Senior Palestinian official: Pegasus hacked Palestinian diplomats’ phones
A senior Palestinian official announced that the phones of 3 high-ranking Palestinian diplomats were hacked by the “Pegasus” spyware, which was developed by the private Israeli company NSO, which the US administration recently included in its blacklist, according to what came in a report For The New York Times.
The newspaper said that this accusation – whose validity has not yet been verified by an independent body – led to increased scrutiny of the company, which was included in the US blacklist for providing governments with spyware on activists, journalists and lawyers, and also raised more questions about whether The Israeli government itself uses the program.
In an interview with the newspaper yesterday, Thursday, Ahmed al-Deek, the assistant Palestinian foreign minister, accused Israel of using “Pegasus” to hack the phones of 3 senior Palestinian diplomats, saying, “Of course they are the Israelis…they are the only ones who are capable and interested in doing so. Of course, we accuse them of being behind this attack.”
The Palestinian official did not provide any evidence of the hacking or publish phone data records that might confirm his accusations, and he refused to provide further details.
A second Palestinian official, who spoke on condition of anonymity, stated that at least two of the three officials whose phones were hacked were working as part of a campaign to bring Israeli officials to trial at the International Criminal Court in The Hague on charges of war crimes.
The Israeli Ministries of Foreign Affairs and Defense refused to comment on the matter, and the Israeli Internal Security Agency (Shin Bet) had the same position.
As for the “NSO” company, it said – in a statement – that it has no information about who governments monitor using its programs, and it mentioned earlier that the list of its clients is private, and that it will not reveal whether the Israeli government is among them or not.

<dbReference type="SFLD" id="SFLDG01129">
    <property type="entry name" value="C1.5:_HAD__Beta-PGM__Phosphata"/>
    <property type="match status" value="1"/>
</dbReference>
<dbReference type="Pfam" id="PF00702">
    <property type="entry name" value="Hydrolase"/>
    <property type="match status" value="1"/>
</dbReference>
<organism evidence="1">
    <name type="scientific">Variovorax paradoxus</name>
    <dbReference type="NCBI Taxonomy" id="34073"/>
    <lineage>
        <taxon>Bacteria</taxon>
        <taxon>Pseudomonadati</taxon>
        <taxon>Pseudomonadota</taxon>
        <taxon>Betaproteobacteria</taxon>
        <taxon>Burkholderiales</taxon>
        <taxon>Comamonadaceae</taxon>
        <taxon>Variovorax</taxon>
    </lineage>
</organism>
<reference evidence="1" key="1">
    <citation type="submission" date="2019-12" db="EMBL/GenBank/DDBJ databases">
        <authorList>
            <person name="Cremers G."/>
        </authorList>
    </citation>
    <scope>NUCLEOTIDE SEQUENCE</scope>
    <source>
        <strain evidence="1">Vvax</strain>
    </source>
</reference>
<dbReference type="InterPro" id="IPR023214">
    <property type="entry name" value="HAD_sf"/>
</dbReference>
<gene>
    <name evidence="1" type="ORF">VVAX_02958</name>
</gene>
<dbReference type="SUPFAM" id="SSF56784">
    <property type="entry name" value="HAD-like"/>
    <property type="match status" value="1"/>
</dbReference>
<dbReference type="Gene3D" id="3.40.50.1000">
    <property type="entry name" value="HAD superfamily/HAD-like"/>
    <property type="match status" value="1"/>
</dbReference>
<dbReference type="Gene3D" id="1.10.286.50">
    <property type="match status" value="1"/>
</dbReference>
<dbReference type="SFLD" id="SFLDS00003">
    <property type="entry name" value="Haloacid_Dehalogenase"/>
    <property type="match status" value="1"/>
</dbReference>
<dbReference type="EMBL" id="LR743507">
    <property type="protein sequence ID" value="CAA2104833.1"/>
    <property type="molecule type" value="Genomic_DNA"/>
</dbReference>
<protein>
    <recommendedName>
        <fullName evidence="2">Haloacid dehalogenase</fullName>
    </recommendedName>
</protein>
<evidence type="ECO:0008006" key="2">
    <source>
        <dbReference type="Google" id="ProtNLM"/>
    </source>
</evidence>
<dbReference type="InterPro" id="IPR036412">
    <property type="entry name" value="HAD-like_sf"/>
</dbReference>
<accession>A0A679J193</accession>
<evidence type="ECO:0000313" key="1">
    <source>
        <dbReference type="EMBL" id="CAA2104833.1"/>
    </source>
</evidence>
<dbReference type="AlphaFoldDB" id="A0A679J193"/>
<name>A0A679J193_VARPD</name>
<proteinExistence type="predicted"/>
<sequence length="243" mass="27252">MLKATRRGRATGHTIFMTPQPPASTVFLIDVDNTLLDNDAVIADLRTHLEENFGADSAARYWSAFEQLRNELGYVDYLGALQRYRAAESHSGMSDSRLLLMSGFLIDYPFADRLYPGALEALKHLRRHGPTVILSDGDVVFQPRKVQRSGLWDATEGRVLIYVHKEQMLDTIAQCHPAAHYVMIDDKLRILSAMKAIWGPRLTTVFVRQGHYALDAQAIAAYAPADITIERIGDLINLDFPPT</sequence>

The latest accusation – first reported by the Associated Press, followed a similar announcement earlier this week – by international internet experts who said they had discovered the “Pegasus” spyware on the phones of four Palestinian human rights activists belonging to groups under investigation by Israel.
The Israeli government, which authorized the sale of the company’s spyware to other countries, denied that it had used it to target activists, but according to Israeli policies, Israeli officials are the only ones authorized to publish the spyware on activists’ phones with Israeli numbers.
It is noteworthy that NSO has faced criticism for years for selling software to clients who have used it to target activists and media professionals, such as Saudi dissident Jamal Khashoggi and human rights lawyers in Mexico, investigative journalists in Hungary, and two reporters for the New York Times.
Censorship of the company and its relationship with the Israeli government escalated last summer, after a global investigation revealed the extent of its access, noting that the “Pegasus” that it developed was used to hack the phones of dozens of activists and correspondents in several countries.